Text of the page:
An up-tempo boogie song recorded during the experimental sessions for Paul McCartney’s second solo album, ‘Bogey Music’ was inspired by Raymond Briggs’ children’s book Fungus The Bogeyman.
McCartney had been asked to write music for the soundtrack to a film version of the book. Although it never happened, he did improvise a set of lyrics based on a page of the book, which he sang over a backing track.
There’s a book called Fungus The Bogeyman, for kids and grown-ups too, which was sent to me by some fellow who’s making it into a film and who wanted me to do some music in it. The story is a bit strange, and the basic idea is that the bogeymen are people who make bumps in the night. They live beneath the ground and come out at night and frighten people and they like everything that is opposite to what we like. If we like warm dry clothes, they like wet slimy ones. And they’ve got all sorts of crazy books in their library, like Lady Chatterley’s Bogey.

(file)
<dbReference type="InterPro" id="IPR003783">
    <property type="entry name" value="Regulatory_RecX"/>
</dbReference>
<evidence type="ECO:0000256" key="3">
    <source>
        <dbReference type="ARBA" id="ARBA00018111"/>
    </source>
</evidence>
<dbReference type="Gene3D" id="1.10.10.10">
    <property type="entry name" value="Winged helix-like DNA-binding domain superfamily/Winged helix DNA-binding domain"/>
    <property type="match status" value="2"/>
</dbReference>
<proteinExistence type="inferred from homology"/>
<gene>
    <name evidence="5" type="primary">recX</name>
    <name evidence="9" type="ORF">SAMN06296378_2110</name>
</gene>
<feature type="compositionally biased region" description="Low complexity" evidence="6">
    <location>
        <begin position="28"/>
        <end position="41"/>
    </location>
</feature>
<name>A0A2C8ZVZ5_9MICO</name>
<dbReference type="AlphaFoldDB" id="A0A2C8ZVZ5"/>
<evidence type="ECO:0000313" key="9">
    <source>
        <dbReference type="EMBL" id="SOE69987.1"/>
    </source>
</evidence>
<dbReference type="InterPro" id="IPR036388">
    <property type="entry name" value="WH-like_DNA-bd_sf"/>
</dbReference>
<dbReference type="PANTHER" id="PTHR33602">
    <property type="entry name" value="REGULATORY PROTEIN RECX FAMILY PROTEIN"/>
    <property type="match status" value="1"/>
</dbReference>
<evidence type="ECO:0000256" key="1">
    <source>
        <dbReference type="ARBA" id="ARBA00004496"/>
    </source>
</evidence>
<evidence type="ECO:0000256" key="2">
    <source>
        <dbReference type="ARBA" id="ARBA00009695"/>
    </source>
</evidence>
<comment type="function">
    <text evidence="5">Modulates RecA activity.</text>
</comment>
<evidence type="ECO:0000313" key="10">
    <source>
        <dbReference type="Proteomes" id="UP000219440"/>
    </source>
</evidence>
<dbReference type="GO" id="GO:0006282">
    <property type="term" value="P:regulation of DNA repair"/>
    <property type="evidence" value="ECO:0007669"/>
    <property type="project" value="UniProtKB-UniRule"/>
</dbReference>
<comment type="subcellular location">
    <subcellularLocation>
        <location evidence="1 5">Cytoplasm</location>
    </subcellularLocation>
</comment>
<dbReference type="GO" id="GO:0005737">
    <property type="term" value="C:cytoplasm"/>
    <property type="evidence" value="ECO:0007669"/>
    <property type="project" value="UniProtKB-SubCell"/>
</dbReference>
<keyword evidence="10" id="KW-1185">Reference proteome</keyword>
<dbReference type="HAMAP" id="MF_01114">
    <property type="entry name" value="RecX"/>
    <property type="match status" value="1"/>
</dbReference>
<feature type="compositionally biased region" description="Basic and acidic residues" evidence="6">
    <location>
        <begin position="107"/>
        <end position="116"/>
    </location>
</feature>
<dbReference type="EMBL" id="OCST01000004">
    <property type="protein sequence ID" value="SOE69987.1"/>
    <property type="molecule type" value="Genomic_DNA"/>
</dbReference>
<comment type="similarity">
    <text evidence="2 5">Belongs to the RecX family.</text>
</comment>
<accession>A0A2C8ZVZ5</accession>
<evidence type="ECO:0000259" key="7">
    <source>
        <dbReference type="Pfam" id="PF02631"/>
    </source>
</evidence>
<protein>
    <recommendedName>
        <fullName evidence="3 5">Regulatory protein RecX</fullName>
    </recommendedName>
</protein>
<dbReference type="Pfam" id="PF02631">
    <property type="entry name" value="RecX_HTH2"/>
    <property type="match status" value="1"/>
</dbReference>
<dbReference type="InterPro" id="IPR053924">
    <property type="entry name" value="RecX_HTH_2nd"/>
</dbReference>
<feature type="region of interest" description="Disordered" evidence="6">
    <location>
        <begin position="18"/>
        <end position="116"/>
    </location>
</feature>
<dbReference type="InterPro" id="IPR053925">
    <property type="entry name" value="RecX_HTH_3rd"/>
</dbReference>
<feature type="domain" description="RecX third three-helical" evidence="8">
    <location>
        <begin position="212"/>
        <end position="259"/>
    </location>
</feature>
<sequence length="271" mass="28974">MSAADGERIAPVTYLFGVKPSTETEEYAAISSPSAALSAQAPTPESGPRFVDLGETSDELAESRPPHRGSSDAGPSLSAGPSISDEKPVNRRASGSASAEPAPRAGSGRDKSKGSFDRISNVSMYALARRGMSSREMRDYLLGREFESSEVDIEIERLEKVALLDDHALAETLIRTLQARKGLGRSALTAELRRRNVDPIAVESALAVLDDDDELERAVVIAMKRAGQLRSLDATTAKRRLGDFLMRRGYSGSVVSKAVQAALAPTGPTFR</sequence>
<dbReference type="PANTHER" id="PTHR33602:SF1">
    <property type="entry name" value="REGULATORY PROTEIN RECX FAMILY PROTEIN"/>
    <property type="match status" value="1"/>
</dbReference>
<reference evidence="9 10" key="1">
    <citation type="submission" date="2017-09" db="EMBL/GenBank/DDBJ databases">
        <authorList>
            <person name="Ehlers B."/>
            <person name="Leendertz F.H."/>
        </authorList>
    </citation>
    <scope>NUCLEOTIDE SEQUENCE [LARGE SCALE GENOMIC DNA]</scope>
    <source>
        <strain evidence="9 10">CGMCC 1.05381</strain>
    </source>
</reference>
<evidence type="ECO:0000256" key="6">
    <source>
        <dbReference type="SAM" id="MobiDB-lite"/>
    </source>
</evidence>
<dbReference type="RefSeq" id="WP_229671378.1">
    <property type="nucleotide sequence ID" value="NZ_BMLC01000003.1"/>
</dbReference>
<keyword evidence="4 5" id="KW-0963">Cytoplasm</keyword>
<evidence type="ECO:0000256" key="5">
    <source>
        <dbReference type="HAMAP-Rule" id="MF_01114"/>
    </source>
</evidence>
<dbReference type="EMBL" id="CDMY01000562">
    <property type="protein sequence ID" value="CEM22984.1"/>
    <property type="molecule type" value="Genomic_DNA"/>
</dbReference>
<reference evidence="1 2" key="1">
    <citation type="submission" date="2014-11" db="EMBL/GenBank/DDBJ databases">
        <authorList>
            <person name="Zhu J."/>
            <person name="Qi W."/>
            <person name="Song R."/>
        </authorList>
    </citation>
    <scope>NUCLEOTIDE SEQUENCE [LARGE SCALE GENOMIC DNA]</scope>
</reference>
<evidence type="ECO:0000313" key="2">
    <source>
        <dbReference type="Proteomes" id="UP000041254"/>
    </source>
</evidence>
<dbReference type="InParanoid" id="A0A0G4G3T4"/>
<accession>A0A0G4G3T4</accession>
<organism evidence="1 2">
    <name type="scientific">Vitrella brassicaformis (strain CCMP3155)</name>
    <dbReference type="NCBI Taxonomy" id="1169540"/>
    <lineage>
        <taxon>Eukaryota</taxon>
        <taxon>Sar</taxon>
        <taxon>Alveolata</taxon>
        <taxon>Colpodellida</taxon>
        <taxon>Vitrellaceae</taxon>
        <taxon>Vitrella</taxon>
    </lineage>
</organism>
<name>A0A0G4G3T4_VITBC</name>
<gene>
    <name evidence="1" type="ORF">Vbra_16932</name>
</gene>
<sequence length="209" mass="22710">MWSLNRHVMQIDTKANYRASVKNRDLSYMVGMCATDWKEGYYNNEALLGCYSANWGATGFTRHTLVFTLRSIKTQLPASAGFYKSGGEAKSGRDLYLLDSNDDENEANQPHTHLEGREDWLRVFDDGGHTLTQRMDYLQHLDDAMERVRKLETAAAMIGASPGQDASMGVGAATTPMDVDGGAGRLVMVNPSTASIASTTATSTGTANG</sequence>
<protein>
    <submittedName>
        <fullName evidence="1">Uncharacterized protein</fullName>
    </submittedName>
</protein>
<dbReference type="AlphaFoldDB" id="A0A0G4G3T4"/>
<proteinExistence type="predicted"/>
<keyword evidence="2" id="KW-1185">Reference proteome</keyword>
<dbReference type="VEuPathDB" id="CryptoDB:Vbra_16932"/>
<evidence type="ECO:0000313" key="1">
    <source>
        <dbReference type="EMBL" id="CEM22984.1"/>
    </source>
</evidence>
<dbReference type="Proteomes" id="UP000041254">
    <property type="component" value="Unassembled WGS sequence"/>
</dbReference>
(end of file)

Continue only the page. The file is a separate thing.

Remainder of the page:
It’s just a great book, but it’s crazy and it just tickled my fancy when I got it. Anyway, I had that book in the studio one day and opened it to a page where the young people in Bogeyland rebel against the old people who hate music. They all start to get dressed in warm clean clothes and then they start to actually take baths, which is unheard of, and get into rock ‘n’ roll. So I just took that page, looked at it a bit, and just thought, ‘Well, it looks like a bit of rock ‘n’ roll.’ So I made up the track and called it ‘Bogey Music’. It’s a crazy fantasy, really, but that’s what I was thinking of when I did it.
Commonly held to be one of the least successful cuts on the McCartney II album, ‘Bogey Music’ was born of McCartney’s belief in having fun during the spontaneous sessions.